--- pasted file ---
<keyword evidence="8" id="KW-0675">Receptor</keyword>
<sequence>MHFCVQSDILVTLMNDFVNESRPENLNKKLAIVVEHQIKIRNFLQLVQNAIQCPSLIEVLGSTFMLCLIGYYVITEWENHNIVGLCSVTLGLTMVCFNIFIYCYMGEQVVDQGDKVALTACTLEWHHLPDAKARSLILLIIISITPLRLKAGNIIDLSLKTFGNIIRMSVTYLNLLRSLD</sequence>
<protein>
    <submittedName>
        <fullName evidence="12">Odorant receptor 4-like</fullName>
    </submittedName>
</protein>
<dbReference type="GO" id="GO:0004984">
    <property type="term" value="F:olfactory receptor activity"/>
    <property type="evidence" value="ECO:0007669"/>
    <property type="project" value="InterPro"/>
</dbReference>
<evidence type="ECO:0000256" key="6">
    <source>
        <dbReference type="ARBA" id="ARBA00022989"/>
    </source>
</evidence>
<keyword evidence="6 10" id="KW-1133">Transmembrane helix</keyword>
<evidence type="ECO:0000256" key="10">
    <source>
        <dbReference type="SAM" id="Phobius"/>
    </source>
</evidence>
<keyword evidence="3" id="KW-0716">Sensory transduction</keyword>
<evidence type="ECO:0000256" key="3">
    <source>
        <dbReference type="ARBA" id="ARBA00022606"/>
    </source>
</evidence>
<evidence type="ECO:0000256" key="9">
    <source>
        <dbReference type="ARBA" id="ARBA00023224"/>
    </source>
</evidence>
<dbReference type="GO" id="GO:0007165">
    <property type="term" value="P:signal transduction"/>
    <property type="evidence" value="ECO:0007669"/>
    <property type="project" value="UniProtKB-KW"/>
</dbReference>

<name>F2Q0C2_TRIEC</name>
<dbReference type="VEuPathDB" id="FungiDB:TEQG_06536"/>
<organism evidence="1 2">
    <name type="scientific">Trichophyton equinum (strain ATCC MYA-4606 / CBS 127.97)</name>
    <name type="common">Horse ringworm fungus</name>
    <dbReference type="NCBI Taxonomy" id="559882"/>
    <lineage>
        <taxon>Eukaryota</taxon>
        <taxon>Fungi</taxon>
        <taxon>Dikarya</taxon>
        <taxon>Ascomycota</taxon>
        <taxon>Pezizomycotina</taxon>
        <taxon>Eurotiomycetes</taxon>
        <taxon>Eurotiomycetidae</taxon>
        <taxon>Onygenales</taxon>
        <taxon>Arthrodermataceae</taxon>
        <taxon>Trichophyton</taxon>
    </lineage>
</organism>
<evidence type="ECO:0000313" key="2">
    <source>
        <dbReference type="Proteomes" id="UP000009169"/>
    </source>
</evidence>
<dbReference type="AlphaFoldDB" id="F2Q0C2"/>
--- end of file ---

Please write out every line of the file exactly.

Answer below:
<keyword evidence="8" id="KW-0675">Receptor</keyword>
<sequence>MHFCVQSDILVTLMNDFVNESRPENLNKKLAIVVEHQIKIRNFLQLVQNAIQCPSLIEVLGSTFMLCLIGYYVITEWENHNIVGLCSVTLGLTMVCFNIFIYCYMGEQVVDQGDKVALTACTLEWHHLPDAKARSLILLIIISITPLRLKAGNIIDLSLKTFGNIIRMSVTYLNLLRSLD</sequence>
<protein>
    <submittedName>
        <fullName evidence="12">Odorant receptor 4-like</fullName>
    </submittedName>
</protein>
<dbReference type="GO" id="GO:0004984">
    <property type="term" value="F:olfactory receptor activity"/>
    <property type="evidence" value="ECO:0007669"/>
    <property type="project" value="InterPro"/>
</dbReference>
<evidence type="ECO:0000256" key="6">
    <source>
        <dbReference type="ARBA" id="ARBA00022989"/>
    </source>
</evidence>
<keyword evidence="6 10" id="KW-1133">Transmembrane helix</keyword>
<evidence type="ECO:0000256" key="10">
    <source>
        <dbReference type="SAM" id="Phobius"/>
    </source>
</evidence>
<keyword evidence="3" id="KW-0716">Sensory transduction</keyword>
<evidence type="ECO:0000256" key="3">
    <source>
        <dbReference type="ARBA" id="ARBA00022606"/>
    </source>
</evidence>
<evidence type="ECO:0000256" key="9">
    <source>
        <dbReference type="ARBA" id="ARBA00023224"/>
    </source>
</evidence>
<dbReference type="GO" id="GO:0007165">
    <property type="term" value="P:signal transduction"/>
    <property type="evidence" value="ECO:0007669"/>
    <property type="project" value="UniProtKB-KW"/>
</dbReference>

<name>F2Q0C2_TRIEC</name>
<dbReference type="VEuPathDB" id="FungiDB:TEQG_06536"/>
<organism evidence="1 2">
    <name type="scientific">Trichophyton equinum (strain ATCC MYA-4606 / CBS 127.97)</name>
    <name type="common">Horse ringworm fungus</name>
    <dbReference type="NCBI Taxonomy" id="559882"/>
    <lineage>
        <taxon>Eukaryota</taxon>
        <taxon>Fungi</taxon>
        <taxon>Dikarya</taxon>
        <taxon>Ascomycota</taxon>
        <taxon>Pezizomycotina</taxon>
        <taxon>Eurotiomycetes</taxon>
        <taxon>Eurotiomycetidae</taxon>
        <taxon>Onygenales</taxon>
        <taxon>Arthrodermataceae</taxon>
        <taxon>Trichophyton</taxon>
    </lineage>
</organism>
<evidence type="ECO:0000313" key="2">
    <source>
        <dbReference type="Proteomes" id="UP000009169"/>
    </source>
</evidence>
<dbReference type="AlphaFoldDB" id="F2Q0C2"/>